Global vaccine subsidies could stop the spread of flu where it starts

It’s the least wonderful time of the year… for those with the flu.

But what if influenza—that highly infectious annual pestilence transmitted globally by an increasingly mobile population—could be contained at its source?

A new study by Hamed Mamani of the University of Washington Foster School of Business shows the way. Mamani and co-authors Stephan E. Chick of INSEAD and David Simchi-Levi of MIT find that industrialized nations could protect their own populations most effectively by vaccinating the populations of nations where the virus typically originates.

In the case of flu, that usually means Southeast Asia. By subsidizing vaccinations for people near ground zero of the dominant annual flu strains, Mamani says that the United States and other economically developed countries will see a significant social and economic benefit.

“We found that paying for vaccinations in source countries significantly reduces the number of infections that are going to travel to your country,” says Mamani, an assistant professor of operations management at Foster. “You’re going to greatly increase the chances of containing the influenza, and that’s where you save lives and money.”

A real virus

Influenza is an acute respiratory illness that spreads rapidly in seasonal outbreaks that result in 300,000 to 500,000 deaths globally each year, according to the World Health Organization (WHO). The virus also takes a significant economic toll. The WHO estimates the yearly costs of health care, lost days of work and school, and social disruption range between $1 million and $6 million per 100,000 inhabitants of industrialized nations. And that’s in a normal flu season. Global pandemics can cost as much as $3 trillion worldwide.

Like all infectious diseases, influenza is difficult to forecast. But a vaccine, developed from early appearances of the season’s most virulent strains, makes the most effective defense—for individuals and populations.

The trouble is, the US and most industrialized countries fail to vaccinate their populations to optimal levels. And the situation is much worse in developing nations.

Modeling a solution

For the study, Mamani, Chick and Simchi-Levi investigated what would happen if industrialized nations stockpiled influenza vaccine in the region of Southeast Asia, to be distributed to people living near the epicenter of each season’s dominant strains of flu.

Their methodology was optimization. And they used simulation to evaluate the outcomes of the proposed structural model which incorporated a great deal of real-world data—travel volumes, virus dispersion, economic impact—and educated probabilities.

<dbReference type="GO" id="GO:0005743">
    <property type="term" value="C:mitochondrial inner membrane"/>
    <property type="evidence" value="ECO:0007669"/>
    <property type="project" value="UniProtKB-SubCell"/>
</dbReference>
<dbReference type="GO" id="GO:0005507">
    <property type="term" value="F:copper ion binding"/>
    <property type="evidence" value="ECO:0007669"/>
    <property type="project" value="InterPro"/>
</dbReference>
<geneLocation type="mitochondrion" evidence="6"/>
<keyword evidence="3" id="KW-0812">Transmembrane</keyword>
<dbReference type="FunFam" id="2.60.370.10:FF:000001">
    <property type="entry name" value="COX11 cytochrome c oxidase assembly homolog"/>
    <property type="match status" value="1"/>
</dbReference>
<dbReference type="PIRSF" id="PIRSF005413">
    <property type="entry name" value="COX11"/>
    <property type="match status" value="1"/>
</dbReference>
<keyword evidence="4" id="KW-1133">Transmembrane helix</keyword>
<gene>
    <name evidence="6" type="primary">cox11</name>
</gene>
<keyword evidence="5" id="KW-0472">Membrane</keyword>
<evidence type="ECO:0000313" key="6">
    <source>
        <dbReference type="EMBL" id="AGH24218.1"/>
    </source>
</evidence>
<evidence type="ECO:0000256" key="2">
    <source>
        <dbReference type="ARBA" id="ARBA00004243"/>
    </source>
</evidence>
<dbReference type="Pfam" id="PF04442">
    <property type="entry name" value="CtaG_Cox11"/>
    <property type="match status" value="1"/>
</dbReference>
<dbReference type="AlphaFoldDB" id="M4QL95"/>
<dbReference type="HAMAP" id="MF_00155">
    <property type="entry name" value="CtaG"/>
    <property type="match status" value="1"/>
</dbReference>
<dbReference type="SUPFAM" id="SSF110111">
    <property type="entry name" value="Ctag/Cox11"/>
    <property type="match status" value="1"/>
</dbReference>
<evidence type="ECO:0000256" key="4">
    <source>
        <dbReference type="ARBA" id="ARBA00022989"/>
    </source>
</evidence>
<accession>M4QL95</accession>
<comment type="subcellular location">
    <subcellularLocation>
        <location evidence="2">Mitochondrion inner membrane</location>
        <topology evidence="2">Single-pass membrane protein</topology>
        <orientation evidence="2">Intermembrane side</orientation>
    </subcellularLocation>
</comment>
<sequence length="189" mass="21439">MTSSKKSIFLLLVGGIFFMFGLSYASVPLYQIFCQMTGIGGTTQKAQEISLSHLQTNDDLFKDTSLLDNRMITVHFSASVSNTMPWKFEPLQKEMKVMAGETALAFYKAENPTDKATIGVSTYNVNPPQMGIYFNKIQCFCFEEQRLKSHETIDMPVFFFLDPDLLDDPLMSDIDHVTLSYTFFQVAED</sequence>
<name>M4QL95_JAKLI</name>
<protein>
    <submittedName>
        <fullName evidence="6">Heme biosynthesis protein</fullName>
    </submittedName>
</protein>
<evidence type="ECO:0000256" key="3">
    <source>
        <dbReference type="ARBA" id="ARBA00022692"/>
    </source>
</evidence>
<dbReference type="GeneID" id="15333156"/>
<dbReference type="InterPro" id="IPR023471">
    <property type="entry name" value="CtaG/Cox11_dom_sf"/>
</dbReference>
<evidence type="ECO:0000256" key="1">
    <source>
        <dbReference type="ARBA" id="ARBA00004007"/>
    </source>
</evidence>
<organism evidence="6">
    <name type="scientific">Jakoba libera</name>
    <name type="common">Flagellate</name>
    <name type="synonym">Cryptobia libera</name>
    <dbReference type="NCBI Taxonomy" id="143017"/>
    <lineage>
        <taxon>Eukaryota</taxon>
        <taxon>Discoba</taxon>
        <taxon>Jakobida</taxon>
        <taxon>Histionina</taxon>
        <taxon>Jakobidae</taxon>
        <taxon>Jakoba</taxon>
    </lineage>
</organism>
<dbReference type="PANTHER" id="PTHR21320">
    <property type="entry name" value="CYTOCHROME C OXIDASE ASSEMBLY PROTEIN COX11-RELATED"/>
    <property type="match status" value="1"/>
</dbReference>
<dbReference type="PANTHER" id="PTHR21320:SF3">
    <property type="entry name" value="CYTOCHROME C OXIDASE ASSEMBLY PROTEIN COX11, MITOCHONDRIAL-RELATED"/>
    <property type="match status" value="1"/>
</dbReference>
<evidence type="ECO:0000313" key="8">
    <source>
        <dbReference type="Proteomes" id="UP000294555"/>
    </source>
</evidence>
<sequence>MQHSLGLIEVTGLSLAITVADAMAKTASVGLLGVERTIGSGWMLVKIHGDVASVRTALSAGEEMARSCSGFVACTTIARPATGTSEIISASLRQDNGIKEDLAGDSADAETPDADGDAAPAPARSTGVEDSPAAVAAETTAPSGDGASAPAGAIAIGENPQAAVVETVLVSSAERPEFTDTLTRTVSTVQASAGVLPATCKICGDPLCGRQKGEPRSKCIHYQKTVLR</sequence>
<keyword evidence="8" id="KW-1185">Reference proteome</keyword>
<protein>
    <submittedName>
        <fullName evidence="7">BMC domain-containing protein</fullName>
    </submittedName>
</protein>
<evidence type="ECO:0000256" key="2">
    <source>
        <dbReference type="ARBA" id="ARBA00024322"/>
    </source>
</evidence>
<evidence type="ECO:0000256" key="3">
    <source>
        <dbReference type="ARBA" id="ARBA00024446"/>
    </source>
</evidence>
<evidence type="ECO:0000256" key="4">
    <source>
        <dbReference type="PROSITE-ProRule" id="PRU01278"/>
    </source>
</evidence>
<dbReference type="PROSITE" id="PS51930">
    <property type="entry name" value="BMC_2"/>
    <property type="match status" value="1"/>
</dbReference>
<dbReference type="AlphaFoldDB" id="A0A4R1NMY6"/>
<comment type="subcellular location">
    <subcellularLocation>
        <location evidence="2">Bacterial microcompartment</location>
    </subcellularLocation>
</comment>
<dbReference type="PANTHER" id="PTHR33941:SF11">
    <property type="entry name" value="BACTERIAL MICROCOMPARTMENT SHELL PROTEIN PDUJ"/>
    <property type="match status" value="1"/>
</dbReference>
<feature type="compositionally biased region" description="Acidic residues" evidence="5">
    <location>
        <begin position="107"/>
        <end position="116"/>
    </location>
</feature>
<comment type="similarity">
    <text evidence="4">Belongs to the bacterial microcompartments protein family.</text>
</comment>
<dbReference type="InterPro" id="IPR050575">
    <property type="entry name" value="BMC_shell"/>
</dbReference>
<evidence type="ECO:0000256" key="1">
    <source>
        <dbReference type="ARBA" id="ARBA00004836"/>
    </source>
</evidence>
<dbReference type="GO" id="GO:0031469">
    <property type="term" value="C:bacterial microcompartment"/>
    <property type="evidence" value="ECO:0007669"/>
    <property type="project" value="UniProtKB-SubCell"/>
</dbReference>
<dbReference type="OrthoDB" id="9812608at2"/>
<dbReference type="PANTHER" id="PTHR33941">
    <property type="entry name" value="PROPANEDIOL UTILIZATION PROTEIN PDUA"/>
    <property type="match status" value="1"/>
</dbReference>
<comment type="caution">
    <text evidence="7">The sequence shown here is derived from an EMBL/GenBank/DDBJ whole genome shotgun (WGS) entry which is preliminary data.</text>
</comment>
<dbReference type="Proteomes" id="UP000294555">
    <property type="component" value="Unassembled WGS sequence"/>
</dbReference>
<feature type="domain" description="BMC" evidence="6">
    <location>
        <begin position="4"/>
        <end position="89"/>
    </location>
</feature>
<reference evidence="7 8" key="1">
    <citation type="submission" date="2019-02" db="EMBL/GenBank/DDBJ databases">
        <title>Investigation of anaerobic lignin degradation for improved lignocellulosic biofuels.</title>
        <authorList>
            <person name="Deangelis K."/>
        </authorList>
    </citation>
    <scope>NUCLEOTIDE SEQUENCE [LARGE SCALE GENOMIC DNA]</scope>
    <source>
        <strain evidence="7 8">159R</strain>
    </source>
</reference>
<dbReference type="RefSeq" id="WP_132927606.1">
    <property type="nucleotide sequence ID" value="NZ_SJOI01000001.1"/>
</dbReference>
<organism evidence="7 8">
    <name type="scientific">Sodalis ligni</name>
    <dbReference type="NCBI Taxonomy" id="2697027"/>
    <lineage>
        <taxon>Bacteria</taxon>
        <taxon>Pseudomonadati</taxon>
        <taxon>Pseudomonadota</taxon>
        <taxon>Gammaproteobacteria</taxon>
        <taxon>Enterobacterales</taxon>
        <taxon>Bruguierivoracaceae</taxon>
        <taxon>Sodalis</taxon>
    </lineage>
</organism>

“Our goal was to come up with a model that’s detailed enough to capture some of the realistic aspects of the problem, but simple enough to allow mathematical analysis,” Mamani says.

The verdict? Intranational vaccine subsidies will avert millions of influenza cases each year, resulting in global savings of tens of millions of dollars. In every scenario—from minimal to massive flu outbreak—the simulation model showed a reduction in infections in the countries receiving vaccine subsidy and in the countries bankrolling vaccine subsidies.

Part 2 of a trilogy

Mamani studies supply chain coordination. This paper is part of a series investigating improvements to the supply chain of a complicated product serving a most unusual market: influenza vaccine. At heart, his work is about aligning the incentives of governments, manufacturers and consumers for a common good.

The first paper calls for subsidies to drug companies to stimulate optimal levels of flu vaccine production. This second finds that governments can protect their own populations by vaccinating people on the other side of the world. And the third, co-authored with Foster professor Debabrata Dey, demonstrates that direct-to-consumer subsidies to cover the cost of vaccination at home will result in an optimal level of coverage across the entire population.

Each solution requires taxpayer dollars. But, in every case, the cost is more than offset by savings down the value chain—savings in the form of fewer domestic cases of influenza.

“It’s the same with any product,” Mamani says. “There are many different people and organizations involved in the supply chain, each of whom has a different set of objectives and priorities. And, not surprisingly, most of the time these priorities are not perfectly aligned. Sometimes they conflict.

“So with flu vaccine, we’re trying to come up with a system that aligns everyone’s incentives to the common good. Design a more cooperative and collaborative approach that makes everybody better off.”

“A Game Theoretic Model of International Influenza Vaccination” is forthcoming in Management Science.